Limits to the Silicon Industry
There are obviously limits to the development of the silicon industry.
Firstly, logistics: many new production plants and supply chains need to be set up to be able to produce several hundred gigawatts per year, and the energy used to power them must be low carbon.
The second limit is related to the first: availability of investments. Currently, around €500 million needs to be invested along the entire value chain to increase production capacity by 1 gigawatt per year. It is very difficult for solar panel manufacturers to make money when there is a price war in the industry and costs are falling. Motivating investors when profitability is low is far from easy, even in China...
Lastly, as has often been pointed out, power grids must be adapted so they can absorb the increasing amounts of renewable electricity from sources that are intermittent by nature. Storage capacity needs to be developed and the way we manage the power grid and consumption needs to be completely rethought to be able to exceed penetration of 20%.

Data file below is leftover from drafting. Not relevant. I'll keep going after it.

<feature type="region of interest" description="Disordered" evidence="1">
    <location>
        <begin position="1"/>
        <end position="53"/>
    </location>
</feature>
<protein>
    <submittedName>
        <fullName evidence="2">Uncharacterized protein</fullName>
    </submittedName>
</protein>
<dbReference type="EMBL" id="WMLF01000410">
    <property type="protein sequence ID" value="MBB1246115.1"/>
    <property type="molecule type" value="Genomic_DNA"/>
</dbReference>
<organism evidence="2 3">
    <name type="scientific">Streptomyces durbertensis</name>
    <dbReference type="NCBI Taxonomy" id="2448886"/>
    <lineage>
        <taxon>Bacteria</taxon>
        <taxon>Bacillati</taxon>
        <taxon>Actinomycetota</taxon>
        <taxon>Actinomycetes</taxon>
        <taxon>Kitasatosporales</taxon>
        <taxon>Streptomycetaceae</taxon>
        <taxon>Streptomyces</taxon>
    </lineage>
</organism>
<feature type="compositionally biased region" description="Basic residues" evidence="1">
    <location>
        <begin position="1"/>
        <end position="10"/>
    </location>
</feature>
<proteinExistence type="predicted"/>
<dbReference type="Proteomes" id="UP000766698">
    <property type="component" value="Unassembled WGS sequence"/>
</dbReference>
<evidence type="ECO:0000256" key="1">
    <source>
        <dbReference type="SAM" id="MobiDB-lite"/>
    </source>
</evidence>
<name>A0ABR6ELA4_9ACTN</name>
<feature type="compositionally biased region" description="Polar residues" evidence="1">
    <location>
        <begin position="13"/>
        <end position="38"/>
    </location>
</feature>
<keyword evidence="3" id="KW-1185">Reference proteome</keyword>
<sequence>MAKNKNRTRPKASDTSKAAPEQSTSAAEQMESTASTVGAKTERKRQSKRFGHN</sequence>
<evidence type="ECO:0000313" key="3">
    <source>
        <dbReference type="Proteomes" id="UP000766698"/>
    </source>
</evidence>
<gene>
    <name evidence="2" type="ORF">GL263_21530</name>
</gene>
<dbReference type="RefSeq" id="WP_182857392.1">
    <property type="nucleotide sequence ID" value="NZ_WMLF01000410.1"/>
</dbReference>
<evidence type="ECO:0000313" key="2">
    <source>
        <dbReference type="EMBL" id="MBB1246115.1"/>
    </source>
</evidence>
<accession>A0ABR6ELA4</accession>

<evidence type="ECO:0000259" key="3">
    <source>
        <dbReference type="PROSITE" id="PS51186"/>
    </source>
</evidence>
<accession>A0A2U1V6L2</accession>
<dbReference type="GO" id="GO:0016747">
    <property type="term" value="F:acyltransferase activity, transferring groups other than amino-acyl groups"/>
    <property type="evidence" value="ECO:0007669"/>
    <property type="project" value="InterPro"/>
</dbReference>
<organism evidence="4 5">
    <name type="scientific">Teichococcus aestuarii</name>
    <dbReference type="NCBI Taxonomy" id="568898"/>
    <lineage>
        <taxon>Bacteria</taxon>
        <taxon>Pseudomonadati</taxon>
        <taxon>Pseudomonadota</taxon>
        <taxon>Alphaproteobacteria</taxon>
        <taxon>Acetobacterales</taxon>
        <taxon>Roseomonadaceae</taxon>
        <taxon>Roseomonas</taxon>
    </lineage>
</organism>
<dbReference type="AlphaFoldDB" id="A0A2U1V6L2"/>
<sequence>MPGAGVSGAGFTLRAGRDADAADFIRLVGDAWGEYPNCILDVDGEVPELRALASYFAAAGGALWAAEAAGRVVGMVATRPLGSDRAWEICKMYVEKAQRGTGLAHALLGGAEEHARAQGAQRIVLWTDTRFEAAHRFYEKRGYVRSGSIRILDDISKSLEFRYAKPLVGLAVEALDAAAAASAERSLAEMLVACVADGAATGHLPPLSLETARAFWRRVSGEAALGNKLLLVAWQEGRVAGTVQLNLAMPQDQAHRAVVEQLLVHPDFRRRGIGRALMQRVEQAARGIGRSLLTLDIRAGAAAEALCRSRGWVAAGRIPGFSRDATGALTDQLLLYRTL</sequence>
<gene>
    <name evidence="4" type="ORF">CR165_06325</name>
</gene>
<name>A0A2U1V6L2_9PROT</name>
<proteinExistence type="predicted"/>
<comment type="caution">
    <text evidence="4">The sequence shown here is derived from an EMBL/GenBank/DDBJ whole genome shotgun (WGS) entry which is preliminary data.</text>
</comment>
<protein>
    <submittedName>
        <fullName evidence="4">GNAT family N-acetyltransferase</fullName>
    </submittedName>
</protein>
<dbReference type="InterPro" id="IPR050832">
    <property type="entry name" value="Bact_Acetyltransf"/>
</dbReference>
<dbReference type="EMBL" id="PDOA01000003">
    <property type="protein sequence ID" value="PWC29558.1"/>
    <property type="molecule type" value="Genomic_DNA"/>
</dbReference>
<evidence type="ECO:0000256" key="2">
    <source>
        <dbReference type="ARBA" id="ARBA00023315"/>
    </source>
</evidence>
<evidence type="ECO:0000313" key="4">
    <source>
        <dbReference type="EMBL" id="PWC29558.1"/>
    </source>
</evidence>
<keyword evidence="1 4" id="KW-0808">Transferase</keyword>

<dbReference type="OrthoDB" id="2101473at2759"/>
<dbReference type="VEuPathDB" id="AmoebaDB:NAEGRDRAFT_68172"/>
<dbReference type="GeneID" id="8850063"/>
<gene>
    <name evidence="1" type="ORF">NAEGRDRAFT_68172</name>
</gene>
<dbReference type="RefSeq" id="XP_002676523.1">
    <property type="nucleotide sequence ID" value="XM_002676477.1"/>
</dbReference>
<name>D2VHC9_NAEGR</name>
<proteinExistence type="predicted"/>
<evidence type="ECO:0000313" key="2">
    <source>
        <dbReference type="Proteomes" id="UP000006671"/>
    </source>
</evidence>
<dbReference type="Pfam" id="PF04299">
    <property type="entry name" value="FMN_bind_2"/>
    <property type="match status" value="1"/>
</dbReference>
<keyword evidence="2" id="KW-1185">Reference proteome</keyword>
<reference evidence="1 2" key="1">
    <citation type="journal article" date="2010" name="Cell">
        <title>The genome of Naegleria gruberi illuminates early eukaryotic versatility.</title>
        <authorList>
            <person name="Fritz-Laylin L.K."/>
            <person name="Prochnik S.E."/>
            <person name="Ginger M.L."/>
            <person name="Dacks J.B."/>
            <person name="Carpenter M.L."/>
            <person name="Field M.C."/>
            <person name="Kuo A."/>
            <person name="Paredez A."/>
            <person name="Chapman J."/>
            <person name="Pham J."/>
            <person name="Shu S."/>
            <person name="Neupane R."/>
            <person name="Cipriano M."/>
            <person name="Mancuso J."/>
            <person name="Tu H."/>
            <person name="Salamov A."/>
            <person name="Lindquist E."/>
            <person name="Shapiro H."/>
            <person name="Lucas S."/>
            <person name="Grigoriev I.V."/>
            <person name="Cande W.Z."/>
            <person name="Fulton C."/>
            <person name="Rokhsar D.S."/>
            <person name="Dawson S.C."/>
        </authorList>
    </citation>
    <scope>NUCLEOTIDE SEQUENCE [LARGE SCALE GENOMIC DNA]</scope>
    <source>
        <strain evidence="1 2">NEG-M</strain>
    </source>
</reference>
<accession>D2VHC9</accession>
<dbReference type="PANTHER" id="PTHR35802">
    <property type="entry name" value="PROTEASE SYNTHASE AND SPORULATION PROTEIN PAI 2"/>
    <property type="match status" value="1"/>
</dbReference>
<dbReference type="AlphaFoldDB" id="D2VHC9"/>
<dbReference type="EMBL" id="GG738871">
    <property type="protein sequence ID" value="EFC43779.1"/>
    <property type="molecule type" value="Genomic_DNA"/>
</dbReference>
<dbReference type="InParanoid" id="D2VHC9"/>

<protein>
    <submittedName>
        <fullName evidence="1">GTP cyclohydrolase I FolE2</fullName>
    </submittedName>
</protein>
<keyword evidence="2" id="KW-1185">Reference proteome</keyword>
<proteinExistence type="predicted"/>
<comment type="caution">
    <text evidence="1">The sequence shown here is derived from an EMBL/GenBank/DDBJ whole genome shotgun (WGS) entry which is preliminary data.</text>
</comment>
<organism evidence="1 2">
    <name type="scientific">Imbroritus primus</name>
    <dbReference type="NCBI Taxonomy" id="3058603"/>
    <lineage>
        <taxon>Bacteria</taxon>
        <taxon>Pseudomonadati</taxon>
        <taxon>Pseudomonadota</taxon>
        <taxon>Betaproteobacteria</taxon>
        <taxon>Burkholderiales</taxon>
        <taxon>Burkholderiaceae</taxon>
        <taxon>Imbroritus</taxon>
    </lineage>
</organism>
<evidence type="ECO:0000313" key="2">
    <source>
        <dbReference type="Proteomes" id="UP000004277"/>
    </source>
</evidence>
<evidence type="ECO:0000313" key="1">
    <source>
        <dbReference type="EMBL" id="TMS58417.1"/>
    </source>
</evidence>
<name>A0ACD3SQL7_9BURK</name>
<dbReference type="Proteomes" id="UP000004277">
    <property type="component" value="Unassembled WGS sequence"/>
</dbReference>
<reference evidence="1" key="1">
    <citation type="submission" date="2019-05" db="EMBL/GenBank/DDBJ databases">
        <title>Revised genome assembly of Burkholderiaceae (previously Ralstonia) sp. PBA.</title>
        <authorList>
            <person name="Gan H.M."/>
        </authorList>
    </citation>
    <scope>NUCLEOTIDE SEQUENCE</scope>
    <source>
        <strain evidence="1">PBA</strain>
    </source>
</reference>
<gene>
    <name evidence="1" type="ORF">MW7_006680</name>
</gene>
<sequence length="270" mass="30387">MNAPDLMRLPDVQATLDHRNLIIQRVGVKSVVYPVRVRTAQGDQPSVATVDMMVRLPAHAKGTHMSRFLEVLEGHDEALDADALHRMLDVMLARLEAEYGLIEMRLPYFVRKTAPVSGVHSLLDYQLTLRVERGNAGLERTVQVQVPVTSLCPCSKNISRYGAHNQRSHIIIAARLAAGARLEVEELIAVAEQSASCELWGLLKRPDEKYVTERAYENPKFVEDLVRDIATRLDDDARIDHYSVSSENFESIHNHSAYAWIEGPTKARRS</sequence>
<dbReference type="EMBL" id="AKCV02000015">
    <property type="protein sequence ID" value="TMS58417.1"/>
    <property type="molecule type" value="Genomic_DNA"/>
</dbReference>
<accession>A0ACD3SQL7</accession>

To sum up, the growth of photovoltaic technology goes hand in hand with the development of solutions for electricity storage (batteries, hydrogenThe simplest and lightest atom, the most abundant element in the universe. , etc.) and for the smart management of increasingly complex power grids.
Born in 1977 and a graduate of the École Polytechnique, Benoît Lombardet has been R&D Director of Total’s Gas, Renewables & Power business segment since July 2018.